At least $100,500 has been raised and $66,127 spent so far this year as six candidates compete for an open seat to become Davenport’s next mayor, marking what could become one of the more expensive mayor’s races in recent memory.
Alderman Mike Matson, 7th Ward, has pulled in the highest dollar amount from outside donations so far with a grand total of $33,553.89. His top donor is his half-brother Mark Thies, an executive with west-coast utility company Avista Corporation. Thies donated $15,000 to Matson, amounting to about 45% of the Matson campaign’s bankroll.
Other big Matson donors are local organized labor leaders. Davenport’s firefighters union gave him $5,000. He is also getting money from the ironworkers, food and commercial workers, and operating engineers.
Despite raising the most money, Matson has spent remarkably little compared to other well-financed rivals. Records show he spent roughly $6,547 on website fees, banking charges, campaign signs, fundraising, consulting, social media advertising and professional photography services. That figure also includes $600 he gave to the Iowa Democratic Party in May.
In second place with donor fundraising is CEO Dan Portes, the founder of a local talent management and hiring company called Management Resource Group. Portes raised $28,351 during this cycle and spent a little more than $22,600.
Portes’ largest single donation of $1,500 came from Iowa Growth PAC, the political spending arm of the Quad Cities Chamber of Commerce. Portes was a member of the Chamber’s board for 16 years and was previously the Iowa Growth PAC’s chairman.
Much of Portes’ additional financial support has come from a network of current and former business executives, lawyers, developers, doctors and others. Dollar amounts from individual contributors assisting Portes this cycle have ranged from $1,000 to $20.
Spending the most this season is Alderwoman Rita Rawson, 5th Ward. Her campaign has dropped $35,166 into the mayor’s race so far, with $22,300 going to Davenport-based marketing agency TAG Communications. She’s focused heavily on digital advertisements that have gone up on social media sites like Facebook as well as more traditional formats like mailers and yard signs.
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Rawson has struggled to raise money from donors compared to Matson and Portes. She pulled together $8,500 in donations and loaned her campaign a total of $25,175.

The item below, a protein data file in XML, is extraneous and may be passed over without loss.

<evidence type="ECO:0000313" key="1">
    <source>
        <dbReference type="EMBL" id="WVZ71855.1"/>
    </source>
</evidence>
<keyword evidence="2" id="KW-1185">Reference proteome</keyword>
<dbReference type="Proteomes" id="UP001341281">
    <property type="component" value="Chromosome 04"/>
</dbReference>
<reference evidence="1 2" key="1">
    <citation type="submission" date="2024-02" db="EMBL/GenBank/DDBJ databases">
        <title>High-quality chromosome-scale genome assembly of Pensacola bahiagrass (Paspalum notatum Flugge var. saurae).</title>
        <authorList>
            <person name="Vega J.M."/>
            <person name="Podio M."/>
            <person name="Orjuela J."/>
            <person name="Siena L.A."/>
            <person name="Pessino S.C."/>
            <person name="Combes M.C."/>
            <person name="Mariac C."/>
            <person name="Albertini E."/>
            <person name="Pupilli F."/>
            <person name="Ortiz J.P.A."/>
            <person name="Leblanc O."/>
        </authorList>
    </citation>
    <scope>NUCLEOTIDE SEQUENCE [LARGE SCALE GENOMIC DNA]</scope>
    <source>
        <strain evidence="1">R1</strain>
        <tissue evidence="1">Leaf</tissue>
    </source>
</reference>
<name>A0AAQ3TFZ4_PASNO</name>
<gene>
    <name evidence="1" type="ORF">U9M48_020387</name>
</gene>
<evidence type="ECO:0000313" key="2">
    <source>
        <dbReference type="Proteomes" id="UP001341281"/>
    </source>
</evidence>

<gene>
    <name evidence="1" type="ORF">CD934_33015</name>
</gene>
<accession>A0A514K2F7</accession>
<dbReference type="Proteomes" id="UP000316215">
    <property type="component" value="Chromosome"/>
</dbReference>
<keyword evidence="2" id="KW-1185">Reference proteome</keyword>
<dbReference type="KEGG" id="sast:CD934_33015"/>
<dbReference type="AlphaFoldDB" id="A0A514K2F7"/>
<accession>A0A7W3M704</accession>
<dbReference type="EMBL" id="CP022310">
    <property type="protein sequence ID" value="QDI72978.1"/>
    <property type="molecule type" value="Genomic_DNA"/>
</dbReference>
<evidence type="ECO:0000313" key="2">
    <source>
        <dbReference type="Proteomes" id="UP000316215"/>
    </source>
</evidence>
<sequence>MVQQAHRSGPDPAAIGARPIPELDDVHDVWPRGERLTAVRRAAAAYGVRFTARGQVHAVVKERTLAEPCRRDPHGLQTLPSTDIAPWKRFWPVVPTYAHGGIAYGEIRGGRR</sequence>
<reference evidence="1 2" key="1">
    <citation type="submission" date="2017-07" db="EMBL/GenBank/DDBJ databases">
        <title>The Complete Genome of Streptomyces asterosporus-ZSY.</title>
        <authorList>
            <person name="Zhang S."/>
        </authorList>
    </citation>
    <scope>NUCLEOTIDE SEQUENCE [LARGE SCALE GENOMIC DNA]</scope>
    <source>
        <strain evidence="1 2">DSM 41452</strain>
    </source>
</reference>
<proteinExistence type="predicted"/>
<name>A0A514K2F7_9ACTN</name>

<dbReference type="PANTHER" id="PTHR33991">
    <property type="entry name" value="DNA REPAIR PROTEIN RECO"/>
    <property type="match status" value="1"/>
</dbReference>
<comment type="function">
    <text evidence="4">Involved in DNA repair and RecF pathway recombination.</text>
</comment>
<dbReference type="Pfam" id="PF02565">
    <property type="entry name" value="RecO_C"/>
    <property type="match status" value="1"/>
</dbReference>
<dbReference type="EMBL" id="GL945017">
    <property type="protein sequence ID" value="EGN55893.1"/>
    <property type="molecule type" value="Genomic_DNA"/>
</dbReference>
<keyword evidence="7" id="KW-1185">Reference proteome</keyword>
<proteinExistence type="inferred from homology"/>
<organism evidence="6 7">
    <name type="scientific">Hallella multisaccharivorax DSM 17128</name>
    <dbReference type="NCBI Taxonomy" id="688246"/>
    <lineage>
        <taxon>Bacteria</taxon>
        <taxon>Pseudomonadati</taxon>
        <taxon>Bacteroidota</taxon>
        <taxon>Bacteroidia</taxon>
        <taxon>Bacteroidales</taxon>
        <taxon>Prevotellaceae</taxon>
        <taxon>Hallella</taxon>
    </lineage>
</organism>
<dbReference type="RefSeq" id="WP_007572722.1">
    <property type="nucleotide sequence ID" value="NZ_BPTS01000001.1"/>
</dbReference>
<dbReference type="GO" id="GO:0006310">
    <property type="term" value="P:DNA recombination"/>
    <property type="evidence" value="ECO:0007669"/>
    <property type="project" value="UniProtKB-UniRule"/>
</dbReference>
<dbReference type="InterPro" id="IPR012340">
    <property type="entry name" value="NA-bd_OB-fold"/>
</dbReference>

The last time Davenport saw a competitive mayor’s race was 2015. Nearly $140,000 was spent that year in a four-way contest as ex-Mayor Bill Gluba fought a losing battle to retain his seat. Gluba faced only one other opponent during his eight years in office after first winning the title in 2007.
Outgoing Mayor Frank Klipsch is not running for reelection. Open contests typically attract larger candidate fields and sometimes offer greater potential for campaign spending as candidates for local office try to introduce themselves to the whole city and stand out.
This year, four people will be cut from the mayoral candidate field after the upcoming primary election on Tuesday, and the top two vote-getters will face off in the general election Nov. 5. That means much more could be raised and spent over the coming weeks as two candidates race off to the finish line.
The other three candidates have raised and spent less than $7,000 combined.
Steve Duffy, a 71-year-old retired municipal insurance claims administrator, raised $3,793 and spent $3,049. Nearly all went toward local advertising.
Elizabeth VanCamp, a 29-year-old political newcomer whose campaign has centered on major issues of national concern like systemic racial injustice, poverty and climate change, brought in less than $2,200 and spent about $2,300. Her top expense was advertising through campaign signs, mailers and on social media.
Dean Weber, a longtime Davenport Public Works employee, has not formed a campaign fund and has said he is paying for everything himself to demonstrate that he is not beholden to anyone. Candidates who spend less than $1,000 on political campaigns are exempt from Iowa’s financial disclosure laws.